Living in LA is a mixed bag of good and bad, but if you are a concert goer, it's pure heaven. On any given night, there are many top-tier concerts to choose from and sometimes it's a headache just to decide where to go. But I had no such problems on April 18, 2008, when UCLA's Royce Hall hosted the first of two nights dedicated to the legendary Ash Grove, one of LA's most revered and now sadly-defunct concert venues. The event brought together a number of big names from different musical generations, many of them with some Ash Grove connections. Not unexpectedly, the evening turned out to be something truly unforgettable, for more reasons than just its nearly five-hour duration (the concert ended just before 1 AM).
Masters of Ceremony
Dr. Demento (Barry Hansen)
List of performers
Arlo Guthrie (surprise guest)
Ramblin’ Jack Elliott
Ben Harper (surprise guest)
Barry Fisher’s Ellis Island Band
The flyer I picked up at the door did not mention Arlo Guthrie, so imagine everyone's surprise when he took the stage as the evening's first performer. We all screamed with excitement, then we watched him deliver his father's "This Land Is Your Land", a song that's far more common to hear as an encore rather than a show opener. Later in the show, San Francisco's Latino theatrical outfit Culture Clash performed the same song, but with a humorous and hugely provocative twist - their rendition had Woody's well-known words changed to "This land was our land, now this land is your land".
Accompanied by guitarist Greg Leisz and drummer Don Heffington, Dave Alvin sang and played "Shenandoah" and his own "Ash Grove", a perfect song for the occasion and - in my opinion - one of his best songs.
Wearing a cowboy hat and looking perfectly fit, Ramblin' Jack Elliott came out to a huge ovation. It was my first encounter with the legendary artist and he was great. Dave Alvin and his band stayed on to accompany him - together they sang and played two Woody Guthrie songs ("Do Re Mi" and "1913 Massacre") as well as Jesse Fuller's "San Francisco Bay Blues".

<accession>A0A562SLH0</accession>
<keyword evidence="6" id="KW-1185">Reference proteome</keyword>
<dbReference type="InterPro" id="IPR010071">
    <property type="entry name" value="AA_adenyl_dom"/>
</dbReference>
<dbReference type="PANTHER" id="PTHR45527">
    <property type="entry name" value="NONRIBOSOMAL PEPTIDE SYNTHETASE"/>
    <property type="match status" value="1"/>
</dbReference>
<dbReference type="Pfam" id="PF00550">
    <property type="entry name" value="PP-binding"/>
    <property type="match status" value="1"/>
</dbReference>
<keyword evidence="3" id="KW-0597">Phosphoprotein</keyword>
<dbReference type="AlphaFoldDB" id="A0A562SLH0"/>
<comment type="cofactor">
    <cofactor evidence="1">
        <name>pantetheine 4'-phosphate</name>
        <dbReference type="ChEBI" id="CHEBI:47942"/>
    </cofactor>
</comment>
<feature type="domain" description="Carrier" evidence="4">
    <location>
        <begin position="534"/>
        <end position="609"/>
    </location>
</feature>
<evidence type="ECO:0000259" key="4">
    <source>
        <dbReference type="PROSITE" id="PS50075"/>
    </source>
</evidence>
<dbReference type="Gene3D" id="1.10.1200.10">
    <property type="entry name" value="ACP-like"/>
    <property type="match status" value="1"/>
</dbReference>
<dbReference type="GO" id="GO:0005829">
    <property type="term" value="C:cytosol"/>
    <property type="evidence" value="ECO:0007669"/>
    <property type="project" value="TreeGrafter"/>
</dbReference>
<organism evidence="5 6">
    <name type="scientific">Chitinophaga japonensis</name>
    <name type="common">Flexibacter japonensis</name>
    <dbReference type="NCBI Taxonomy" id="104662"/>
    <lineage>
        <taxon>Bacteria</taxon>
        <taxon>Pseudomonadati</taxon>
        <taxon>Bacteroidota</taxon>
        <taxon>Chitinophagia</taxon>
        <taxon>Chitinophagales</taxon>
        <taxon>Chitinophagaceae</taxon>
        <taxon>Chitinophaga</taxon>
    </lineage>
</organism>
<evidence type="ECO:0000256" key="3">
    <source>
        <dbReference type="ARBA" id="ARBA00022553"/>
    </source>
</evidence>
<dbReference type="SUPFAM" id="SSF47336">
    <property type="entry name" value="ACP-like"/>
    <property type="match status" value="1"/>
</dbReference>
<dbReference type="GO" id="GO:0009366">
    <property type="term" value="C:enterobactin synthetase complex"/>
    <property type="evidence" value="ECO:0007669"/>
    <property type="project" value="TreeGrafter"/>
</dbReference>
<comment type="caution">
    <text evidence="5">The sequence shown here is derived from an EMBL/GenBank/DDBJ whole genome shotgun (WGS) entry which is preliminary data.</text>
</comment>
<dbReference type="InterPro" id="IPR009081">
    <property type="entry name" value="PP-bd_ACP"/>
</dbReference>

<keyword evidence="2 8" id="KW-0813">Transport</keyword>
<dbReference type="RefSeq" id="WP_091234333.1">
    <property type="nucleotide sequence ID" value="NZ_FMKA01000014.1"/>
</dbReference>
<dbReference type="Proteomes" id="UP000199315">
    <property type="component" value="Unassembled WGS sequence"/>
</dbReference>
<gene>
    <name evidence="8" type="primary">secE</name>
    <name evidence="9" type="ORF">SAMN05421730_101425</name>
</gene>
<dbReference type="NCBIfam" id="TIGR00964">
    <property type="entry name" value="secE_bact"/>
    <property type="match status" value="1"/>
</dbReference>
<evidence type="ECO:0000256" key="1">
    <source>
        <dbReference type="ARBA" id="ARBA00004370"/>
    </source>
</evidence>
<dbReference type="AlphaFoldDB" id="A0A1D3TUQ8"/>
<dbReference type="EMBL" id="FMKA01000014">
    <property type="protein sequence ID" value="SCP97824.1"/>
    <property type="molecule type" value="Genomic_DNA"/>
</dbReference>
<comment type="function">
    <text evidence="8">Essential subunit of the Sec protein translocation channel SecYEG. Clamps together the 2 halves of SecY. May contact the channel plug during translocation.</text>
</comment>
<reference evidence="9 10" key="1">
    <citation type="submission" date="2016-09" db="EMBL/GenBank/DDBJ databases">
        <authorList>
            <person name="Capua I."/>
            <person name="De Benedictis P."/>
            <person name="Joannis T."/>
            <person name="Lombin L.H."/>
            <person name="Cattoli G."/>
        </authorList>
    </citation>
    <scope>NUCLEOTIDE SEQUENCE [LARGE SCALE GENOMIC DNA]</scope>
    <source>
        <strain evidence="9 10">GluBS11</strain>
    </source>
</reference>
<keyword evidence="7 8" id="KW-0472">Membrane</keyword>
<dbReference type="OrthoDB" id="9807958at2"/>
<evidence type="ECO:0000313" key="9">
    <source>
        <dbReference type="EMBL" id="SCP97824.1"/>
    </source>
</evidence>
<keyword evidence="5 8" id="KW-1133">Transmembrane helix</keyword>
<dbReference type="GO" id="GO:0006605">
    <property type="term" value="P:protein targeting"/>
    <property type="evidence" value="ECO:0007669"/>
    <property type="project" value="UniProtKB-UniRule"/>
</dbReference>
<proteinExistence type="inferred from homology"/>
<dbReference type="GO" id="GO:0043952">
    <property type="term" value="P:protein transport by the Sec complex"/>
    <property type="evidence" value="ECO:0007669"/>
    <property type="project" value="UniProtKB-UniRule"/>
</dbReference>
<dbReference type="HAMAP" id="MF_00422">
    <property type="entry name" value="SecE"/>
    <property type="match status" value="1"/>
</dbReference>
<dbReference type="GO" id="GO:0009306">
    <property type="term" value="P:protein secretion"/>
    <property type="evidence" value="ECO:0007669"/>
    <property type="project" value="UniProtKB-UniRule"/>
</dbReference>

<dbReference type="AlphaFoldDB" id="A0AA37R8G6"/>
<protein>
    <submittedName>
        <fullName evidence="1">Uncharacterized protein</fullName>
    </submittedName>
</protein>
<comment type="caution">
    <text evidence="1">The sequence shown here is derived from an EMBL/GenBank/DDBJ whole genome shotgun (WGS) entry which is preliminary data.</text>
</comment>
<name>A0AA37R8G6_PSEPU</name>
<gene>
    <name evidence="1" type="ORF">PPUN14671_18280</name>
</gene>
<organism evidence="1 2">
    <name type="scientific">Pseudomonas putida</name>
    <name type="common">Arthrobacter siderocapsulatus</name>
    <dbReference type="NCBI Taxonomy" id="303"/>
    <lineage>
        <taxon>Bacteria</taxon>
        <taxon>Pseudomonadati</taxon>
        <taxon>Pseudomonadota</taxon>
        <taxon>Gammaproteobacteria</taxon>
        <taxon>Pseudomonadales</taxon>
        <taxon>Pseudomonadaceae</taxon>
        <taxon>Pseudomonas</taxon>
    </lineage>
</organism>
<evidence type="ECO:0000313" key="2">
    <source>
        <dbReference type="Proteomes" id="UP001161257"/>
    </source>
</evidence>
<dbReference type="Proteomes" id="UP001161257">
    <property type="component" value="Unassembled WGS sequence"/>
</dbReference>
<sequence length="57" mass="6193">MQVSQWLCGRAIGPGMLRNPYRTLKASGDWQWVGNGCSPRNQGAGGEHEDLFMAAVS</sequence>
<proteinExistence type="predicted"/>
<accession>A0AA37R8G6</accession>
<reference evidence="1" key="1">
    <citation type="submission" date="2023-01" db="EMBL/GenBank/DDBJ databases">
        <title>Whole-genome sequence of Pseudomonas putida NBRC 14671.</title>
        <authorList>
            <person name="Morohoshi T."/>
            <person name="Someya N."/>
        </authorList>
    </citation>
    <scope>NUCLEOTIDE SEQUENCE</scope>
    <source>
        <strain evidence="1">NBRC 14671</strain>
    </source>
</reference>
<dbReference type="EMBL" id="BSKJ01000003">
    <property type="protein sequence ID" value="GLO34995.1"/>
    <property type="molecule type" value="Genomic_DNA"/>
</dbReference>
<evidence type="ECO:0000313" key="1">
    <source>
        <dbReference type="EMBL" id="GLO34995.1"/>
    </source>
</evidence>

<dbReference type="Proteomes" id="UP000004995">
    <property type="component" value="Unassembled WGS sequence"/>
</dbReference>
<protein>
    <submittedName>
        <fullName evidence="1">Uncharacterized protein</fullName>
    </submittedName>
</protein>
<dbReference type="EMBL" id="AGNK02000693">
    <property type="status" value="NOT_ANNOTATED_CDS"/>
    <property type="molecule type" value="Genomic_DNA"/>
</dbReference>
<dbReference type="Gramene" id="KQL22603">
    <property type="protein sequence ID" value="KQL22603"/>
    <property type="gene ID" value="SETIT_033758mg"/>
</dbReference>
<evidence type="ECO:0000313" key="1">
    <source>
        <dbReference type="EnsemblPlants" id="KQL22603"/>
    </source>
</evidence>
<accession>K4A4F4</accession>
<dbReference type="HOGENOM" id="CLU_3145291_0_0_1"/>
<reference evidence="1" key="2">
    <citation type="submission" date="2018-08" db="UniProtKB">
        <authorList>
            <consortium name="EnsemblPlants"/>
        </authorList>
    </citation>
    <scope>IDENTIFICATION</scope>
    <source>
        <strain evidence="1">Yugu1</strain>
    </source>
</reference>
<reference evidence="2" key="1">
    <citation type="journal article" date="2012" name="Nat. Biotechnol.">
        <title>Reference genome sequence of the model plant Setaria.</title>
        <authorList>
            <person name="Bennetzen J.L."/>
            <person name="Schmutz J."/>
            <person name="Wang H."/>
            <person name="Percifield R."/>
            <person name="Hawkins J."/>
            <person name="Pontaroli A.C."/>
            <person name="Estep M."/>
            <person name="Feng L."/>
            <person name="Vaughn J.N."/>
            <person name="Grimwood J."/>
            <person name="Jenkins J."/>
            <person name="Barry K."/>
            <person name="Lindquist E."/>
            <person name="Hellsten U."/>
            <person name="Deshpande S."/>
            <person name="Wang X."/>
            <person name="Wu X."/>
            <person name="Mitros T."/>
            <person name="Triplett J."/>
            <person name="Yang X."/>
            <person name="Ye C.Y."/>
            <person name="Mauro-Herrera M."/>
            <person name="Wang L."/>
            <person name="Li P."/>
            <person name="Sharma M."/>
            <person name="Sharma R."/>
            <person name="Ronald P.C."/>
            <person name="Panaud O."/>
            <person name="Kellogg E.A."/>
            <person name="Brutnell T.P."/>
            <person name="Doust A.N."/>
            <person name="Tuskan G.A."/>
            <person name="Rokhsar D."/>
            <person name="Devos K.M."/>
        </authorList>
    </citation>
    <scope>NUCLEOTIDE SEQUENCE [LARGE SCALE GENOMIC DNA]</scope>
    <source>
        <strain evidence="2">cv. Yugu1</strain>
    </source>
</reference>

|Ramblin' Jack Elliott|
Ry Cooder teamed up with multi-instrumentalist Mike Seeger and bluegrass master Roland White to play three old-time songs - "How Can You Keep On Moving", "Stolen Souls Of Africa" and "She's More To Be Pitied".
Little known Laura Love was the revelation of the evening. Accompanied by veteran guitarist and singer Orville Johnson, she delivered a fifteen minute set that brought us to our feet. Her soulful renditions of "We Shall Not Be Moved" and "Load Up" were two of the best songs of the entire evening.
|Laura Love and Orville Johnson|
Holly Near sang solo and also with the vocal accompaniment of Emma's Revolution, a young East-Coast duo. They left less of an impression on me. Likewise, Ashley Maher's dancing and singing was half-a-notch below the other performances.
|Holly Near (center) and Emma's Revolution|
Late in the evening, Taj Mahal came out to introduce Ben Harper, the evening's second surprise guest. Ben's all-acoustic set was exceptionally good. I had heard some of his earlier recordings and I wasn't expecting him to sound just like the classic blues, folk and gospel singers of yesteryear. But he did. Ellen Chase, Ben's mother, was there on the stage as well. I had known Ellen from Claremont's Folk Music Center, but had no idea how good a singer she was. Together, Ben and Ellen played five songs, including Bob Dylan's "Tomorrow Is A Long Time" and Ben's own "Spanish Red Wine". Taj Mahal joined in on guitar for the playing of the latter.
|Ben Harper and Ellen Chase|
The concert ended well past midnight. With many spectators having gone home, I moved up to the front row, from where I watched Barry Fisher’s Ellis Island Band and their guest vocalists, the final group of musicians to take the stage. Michael Alpert, John Bilezikjian, Ethel Raim, Stuart Brotman, Catherine Foster, Sal Mamudoski and a few others played a mix of Klezmer and Gipsy music that contrasted sharply with everything else played that night. It was my first time to hear Klezmer music live and I liked it quite a bit. John Bilezikjian, America's foremost oud player, impressed me enough to make me memorize his name.
Exhausted, but happy, I got home after 1 AM. I did not attend the second concert, which took place on April 19, 2008.